Putting aside my tendency to be a curmudgeon that is mired in the past – I am not vehemently opposed to this latest version. At least it isn’t too hard to explain. If there are thirty-four cars entered, one of those cars will be odd man (or woman) out. Thirty-three will qualify to be in the race on Saturday. Then, everyone that qualified comes back on Sunday. Those with times that were slower than ninth-quickest will have their times erased and run again. This time, their speed will set their place on the starting grid. After positions 10-33 are set, the Fast Nine Shootout will take place, determining the top-three rows including the coveted pole position.
I understand their logic. With the low car-count of recent years, Bump Day Sunday had gone from anti-climactic to boring. Last year’s Sunday drama consisted of watching qualified cars do full-tank runs and practice pit stops, while Michel Jourdain, Jr. trudged around not even getting close to having enough speed to bump Katherine Legge from the field. That did not make for riveting television. The few that were in the stands had little more to do other than work on their tans while watching cars go by. To me, that’s a pretty good way to spend a Sunday; but most seek more entertainment than that.
This way, the excitement builds to a crescendo throughout the weekend. Fast Friday will still be Fast Friday. All cars will run on Saturday and all qualified cars return on Sunday to set the grid and determine the pole. Is this perfect? No.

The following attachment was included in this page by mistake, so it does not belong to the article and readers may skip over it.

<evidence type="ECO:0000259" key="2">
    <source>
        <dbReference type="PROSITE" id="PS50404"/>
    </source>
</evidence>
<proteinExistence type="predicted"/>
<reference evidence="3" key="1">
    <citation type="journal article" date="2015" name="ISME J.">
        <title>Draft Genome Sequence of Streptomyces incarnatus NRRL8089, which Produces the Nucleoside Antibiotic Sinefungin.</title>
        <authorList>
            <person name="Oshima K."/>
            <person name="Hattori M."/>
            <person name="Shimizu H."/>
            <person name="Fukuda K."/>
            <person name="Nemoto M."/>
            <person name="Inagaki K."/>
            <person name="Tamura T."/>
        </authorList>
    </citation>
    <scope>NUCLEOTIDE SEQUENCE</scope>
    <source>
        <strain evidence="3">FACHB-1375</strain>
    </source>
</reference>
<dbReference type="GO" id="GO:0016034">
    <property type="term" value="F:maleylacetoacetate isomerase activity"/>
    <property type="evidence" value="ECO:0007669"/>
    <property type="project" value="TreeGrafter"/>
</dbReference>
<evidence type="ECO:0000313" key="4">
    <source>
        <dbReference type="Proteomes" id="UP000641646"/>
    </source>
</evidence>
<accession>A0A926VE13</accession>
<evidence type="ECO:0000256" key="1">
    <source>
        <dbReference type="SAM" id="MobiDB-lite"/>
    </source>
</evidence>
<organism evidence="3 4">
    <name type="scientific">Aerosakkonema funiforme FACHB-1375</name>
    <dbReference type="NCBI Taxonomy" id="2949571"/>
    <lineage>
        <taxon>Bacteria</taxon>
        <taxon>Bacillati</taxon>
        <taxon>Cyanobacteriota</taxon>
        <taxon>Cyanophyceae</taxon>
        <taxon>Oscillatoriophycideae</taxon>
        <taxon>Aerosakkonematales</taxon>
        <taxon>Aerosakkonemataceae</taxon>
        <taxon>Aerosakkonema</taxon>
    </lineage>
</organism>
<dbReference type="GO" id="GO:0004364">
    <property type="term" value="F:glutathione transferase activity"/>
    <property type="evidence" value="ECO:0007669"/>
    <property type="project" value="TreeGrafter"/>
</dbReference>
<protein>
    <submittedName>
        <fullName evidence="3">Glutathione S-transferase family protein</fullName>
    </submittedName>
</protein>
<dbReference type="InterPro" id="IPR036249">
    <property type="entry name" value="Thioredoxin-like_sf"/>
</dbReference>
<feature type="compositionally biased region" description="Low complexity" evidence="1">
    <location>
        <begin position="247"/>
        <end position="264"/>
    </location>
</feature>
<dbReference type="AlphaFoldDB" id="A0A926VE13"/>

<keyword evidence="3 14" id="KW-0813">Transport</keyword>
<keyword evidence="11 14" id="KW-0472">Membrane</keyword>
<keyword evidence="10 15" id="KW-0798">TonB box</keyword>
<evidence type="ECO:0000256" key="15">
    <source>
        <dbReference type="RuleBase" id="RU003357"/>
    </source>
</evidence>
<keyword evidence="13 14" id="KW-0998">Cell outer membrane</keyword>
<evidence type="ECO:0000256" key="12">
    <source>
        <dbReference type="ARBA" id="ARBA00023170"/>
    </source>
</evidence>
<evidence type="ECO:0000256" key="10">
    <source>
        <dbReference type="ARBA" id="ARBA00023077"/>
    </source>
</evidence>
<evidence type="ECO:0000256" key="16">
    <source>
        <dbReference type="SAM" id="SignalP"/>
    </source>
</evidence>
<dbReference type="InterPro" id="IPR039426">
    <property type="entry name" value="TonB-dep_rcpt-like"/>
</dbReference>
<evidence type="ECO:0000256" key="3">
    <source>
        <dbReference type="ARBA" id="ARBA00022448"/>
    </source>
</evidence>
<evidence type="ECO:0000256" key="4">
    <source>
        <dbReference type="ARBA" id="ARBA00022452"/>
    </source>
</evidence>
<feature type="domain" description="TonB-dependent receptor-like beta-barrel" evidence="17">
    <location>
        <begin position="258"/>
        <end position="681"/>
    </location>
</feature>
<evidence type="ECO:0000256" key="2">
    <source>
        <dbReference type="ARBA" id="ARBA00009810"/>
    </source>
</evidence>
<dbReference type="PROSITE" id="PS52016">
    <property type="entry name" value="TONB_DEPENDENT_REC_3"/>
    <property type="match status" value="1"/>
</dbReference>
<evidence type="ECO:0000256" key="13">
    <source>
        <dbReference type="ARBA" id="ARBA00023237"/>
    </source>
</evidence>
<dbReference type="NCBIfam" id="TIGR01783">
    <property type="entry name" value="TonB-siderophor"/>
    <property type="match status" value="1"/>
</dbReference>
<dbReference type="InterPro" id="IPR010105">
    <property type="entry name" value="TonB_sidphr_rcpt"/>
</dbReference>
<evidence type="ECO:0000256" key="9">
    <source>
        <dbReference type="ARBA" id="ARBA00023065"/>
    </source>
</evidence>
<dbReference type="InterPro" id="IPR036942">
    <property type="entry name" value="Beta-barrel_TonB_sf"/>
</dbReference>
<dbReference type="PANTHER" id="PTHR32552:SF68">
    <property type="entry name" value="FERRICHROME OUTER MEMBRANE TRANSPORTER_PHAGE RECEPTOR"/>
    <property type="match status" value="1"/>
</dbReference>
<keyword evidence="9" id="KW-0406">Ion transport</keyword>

Let’s assume that defending Indianapolis 500 winner Tony Kanaan has his qualifying run late Saturday afternoon and stuffs his car into the fence – as he has done before on qualifying runs. That late in the day, his crew may not have time to switch the engine into his backup car. If IndyCar follows the rules as I read them, he would miss the race. I have learned one thing though – drivers are no longer required to withdraw their times before re-qualifying. So long as a driver has posted a decent time early in the day, a driver can still wad up a car late Saturday afternoon and still make the race. That should prevent the need for the dreaded provisional starting spot that NASCAR uses.
Rain has and always will be a threat to qualifying at Indianapolis. Supposedly they have contingency plans in place, so that should not be a factor.
But it’s also not ideal for fans that travel. We generally don’t leave the track until about 8:30 or 9:00 on the Sunday after qualifying. Gaining an hour back to Central time, still puts us back in Nashville around 12:30 or 1:00. But…I’m a die-hard. It also helps that I always take that Monday off. But for those that are not as hard-core and have to work on Monday, it makes it tough to stick around to see who wins the pole, even though that is supposedly the climactic moment of the weekend.
Overall, it’s not bad. Quite honestly, I’m not sure why many fans are up in arms over it. I like it better than the system it is replacing. Unless they go back to the way it was for decades up until 2005, some will never be happy. If they go back to having fifty or more cars entered, then maybe they can do that. But for these economic times with low car-counts, this is probably a good fix. And I’ve got news for you – I like it a lot better than the contrived 11/11/11 format. Compared to last year’s system, I actually like building the excitement through the weekend. So what if they now have to qualify twice? That’s still not as much pressure as being one of sixteen cars trying to squeeze into a field that is already full.
Since they tinkered with the sacred system that had been untouched for decades, I’ve always felt that all bets were off from that point forward. Any tweaking they do from that point is surely an improvement. So far, it has been.